3. Our first Good Food Hub has been running successfully for a couple of years and has inspired replicates in a number of Chinese cities. The Hub has become the earliest and most notable public space for citizens to participate in dialogues on the food system and celebrate good food, and it serves as a training ground for future change-makers. The Hub has also seen the establishment of the nation’s first “People’s Food Council,” a citizen-based advocacy group championing healthy and sustainable foods and safeguarding food sovereignty.
10 Years | What progress will you need to make—by 2030—that would set your Vision up to become a reality by 2050?
By 2030, we will need to make significant progress to secure public health and keep humanity within the planetary boundary. For our vision to become a reality by 2050, we envision progress in the following areas:
1. Public policy and food governance will make long strides: China’s population is expected to be surpassed by India’s in the late 2020s, and a rapidly aging society will become a reality. It will be more urgent than ever for public policies to prioritize health and sustainability for an increasingly vulnerable population. Governments will cancel most previous subsidies to animal agriculture, instead drastically increasing investments in incentives for plant-based dietary transitions, reduction of food waste, and improved farming practices. New technological innovations will also be applied to support food system transformations, and food literacy programs will be made mandatory for communities.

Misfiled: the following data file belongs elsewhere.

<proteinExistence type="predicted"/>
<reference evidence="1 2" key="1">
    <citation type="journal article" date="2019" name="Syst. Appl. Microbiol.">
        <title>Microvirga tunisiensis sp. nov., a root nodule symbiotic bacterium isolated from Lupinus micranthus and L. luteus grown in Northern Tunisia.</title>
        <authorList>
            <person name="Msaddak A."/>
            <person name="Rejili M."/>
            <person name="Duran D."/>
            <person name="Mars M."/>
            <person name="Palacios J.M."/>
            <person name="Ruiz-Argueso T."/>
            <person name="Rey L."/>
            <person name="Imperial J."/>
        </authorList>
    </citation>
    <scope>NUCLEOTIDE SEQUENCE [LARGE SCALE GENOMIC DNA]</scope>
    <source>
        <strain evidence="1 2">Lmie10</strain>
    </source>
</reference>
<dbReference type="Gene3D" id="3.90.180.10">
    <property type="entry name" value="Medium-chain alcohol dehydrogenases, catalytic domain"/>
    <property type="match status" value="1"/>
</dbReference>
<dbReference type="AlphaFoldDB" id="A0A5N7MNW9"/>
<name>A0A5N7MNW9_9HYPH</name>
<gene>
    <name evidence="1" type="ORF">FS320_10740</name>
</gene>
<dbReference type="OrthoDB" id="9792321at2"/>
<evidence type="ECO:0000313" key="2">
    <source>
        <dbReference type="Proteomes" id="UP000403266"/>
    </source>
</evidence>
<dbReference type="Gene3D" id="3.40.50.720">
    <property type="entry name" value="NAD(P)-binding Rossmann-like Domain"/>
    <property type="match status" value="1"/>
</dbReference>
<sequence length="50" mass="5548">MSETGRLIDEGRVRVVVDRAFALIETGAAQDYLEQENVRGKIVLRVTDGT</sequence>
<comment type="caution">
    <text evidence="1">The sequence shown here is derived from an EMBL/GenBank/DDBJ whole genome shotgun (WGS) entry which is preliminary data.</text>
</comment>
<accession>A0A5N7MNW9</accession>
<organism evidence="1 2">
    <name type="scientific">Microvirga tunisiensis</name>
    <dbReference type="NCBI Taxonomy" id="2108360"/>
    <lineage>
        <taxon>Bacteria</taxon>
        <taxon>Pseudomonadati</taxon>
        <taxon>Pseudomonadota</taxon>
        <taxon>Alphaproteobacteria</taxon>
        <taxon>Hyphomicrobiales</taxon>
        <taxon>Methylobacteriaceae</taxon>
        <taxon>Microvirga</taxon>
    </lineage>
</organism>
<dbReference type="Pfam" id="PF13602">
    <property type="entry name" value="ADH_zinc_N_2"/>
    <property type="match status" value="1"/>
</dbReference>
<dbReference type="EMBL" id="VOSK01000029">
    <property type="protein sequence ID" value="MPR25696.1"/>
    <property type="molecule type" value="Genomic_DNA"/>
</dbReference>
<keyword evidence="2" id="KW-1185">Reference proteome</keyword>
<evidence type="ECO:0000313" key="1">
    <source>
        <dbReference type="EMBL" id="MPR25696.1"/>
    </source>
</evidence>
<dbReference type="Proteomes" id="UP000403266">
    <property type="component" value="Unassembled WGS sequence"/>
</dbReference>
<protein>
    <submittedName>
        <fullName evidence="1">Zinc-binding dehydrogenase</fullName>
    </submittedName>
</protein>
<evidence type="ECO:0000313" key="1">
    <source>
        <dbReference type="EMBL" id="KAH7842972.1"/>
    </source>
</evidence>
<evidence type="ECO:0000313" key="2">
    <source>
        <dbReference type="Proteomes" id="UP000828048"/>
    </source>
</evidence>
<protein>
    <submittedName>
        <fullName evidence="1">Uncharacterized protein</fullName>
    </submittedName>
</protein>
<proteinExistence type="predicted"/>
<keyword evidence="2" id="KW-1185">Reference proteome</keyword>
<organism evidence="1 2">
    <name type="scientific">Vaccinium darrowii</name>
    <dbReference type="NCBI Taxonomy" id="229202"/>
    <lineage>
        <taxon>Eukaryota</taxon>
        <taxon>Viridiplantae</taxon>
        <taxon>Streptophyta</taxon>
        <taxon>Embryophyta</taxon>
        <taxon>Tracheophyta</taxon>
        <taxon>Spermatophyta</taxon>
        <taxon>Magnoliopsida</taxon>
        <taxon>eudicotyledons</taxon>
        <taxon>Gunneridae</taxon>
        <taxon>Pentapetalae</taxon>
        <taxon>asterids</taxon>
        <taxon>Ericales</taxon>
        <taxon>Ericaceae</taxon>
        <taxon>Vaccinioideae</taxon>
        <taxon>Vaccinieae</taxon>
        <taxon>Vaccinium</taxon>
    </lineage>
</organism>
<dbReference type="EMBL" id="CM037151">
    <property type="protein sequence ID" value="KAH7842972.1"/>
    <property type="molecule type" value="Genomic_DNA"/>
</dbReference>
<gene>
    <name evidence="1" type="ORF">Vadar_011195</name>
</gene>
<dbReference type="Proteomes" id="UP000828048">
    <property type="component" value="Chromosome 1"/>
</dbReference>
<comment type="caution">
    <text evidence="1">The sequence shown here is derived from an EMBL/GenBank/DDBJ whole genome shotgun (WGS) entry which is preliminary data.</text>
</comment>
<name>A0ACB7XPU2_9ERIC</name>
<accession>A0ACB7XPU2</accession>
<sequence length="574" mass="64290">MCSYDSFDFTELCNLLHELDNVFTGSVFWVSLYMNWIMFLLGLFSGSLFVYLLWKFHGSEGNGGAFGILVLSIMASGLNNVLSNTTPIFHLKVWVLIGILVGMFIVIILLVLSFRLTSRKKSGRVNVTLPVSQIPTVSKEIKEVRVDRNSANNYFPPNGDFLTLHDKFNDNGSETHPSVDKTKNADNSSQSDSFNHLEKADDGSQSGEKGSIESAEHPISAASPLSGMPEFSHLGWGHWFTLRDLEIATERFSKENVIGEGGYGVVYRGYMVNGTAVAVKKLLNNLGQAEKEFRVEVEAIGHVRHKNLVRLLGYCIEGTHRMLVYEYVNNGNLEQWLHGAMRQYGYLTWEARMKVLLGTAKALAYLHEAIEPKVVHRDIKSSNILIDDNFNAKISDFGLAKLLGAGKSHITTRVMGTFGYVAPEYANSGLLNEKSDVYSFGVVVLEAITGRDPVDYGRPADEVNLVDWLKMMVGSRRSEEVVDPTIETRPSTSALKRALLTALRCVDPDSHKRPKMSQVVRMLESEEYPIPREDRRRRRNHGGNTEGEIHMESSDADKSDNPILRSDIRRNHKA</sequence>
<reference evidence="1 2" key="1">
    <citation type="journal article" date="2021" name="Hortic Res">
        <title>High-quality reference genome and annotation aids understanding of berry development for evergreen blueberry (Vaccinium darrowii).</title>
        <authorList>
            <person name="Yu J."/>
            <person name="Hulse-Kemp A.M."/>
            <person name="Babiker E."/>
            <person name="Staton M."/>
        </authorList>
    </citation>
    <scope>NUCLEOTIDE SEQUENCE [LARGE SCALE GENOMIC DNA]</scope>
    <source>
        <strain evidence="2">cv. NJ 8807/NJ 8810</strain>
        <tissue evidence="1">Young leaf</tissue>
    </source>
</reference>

2. Per capita meat consumption will be reduced by 30%+ and consumption of other animal products will fall by 20%+. The number of vegetarians and vegans will grow to be roughly 15% of the population. A new plant-forward culinary culture will be established and accepted by the nation’s mainstream.